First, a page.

Quality of Coding Diagnoses in Emergency Departments: Effects on Mapping the Public's Health

Limor Aharonson-Daniel, Dagan Schwartz, Tzipi Hornik-Lurie, Pinchas Halpern

Research output: Contribution to journalArticlepeer-review

2 Scopus citations


Background: Emergency department (ED) attendees reffect the health of the population served by that hospital and the availability of health care services in the community. Objectives: To examine the quality and accuracy of diagnoses recorded in the ED to appraise its potential utility as a guage of the population's medical needs. methods: Using the Delphi process, a preliminary list of health indicators generated by an expert focus group was converted to a query to the Ministry of Health's database. In parallel, medical charts were reviewed in four hospitals to compare the handwritten diagnosis in the medical record with that recorded on the standard diagnosis "pick list" coding sheet. Quantity and quality of coding were assessed using explicit criteria. results: During 2010 a total of 17,761 charts were reviewed; diagnoses were not coded in 42%. The accuracy of existing coding was excellent (mismatch 1%-5%). Database query (2,670,300 visits to 28 hospitals in 2009) demonstrated potential benefts of these data as indicators of regional health needs. conclusions: The fndings suggest that an increase in the provision of community care may reduce ED attendance. Information on ED visits can be used to support health care planning. A "pick list" form with common diagnoses can facilitate quality recording of diagnoses in a busy ED, profiling the population's health needs in order to optimize care. Better compliance with the directive to code diagnosis is desired.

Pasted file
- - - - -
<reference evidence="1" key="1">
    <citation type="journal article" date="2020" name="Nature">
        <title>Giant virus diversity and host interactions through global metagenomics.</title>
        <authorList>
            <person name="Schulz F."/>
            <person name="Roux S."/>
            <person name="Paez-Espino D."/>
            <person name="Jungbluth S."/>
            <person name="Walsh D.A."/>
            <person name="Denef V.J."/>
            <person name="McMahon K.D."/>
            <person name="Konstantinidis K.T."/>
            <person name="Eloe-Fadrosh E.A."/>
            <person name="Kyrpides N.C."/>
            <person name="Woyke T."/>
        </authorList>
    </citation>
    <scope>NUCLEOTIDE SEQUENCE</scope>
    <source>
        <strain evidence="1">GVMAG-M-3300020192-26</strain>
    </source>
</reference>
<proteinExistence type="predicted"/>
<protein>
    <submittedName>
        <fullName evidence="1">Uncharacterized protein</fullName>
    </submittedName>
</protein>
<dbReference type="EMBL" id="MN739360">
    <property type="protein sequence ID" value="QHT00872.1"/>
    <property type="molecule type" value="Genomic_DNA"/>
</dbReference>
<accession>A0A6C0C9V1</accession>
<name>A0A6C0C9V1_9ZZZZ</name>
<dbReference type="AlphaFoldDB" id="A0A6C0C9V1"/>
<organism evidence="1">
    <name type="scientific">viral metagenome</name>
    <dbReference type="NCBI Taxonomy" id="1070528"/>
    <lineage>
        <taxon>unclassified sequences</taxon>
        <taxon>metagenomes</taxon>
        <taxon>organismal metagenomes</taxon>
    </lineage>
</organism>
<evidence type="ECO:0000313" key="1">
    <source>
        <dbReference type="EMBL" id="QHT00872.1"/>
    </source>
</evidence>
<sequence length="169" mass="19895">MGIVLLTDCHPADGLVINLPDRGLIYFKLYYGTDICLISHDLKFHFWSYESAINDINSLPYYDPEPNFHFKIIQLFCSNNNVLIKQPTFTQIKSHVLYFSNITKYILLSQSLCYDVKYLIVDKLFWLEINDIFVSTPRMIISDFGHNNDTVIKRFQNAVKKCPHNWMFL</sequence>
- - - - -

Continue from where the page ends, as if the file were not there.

Original languageEnglish
Pages (from-to)11-16
Number of pages6
JournalIsrael Medical Association Journal
Issue number1
StatePublished - 2014


  • Coding and classifcation
  • Emergency department (ED)
  • Health needs

ASJC Scopus subject areas

  • General Medicine


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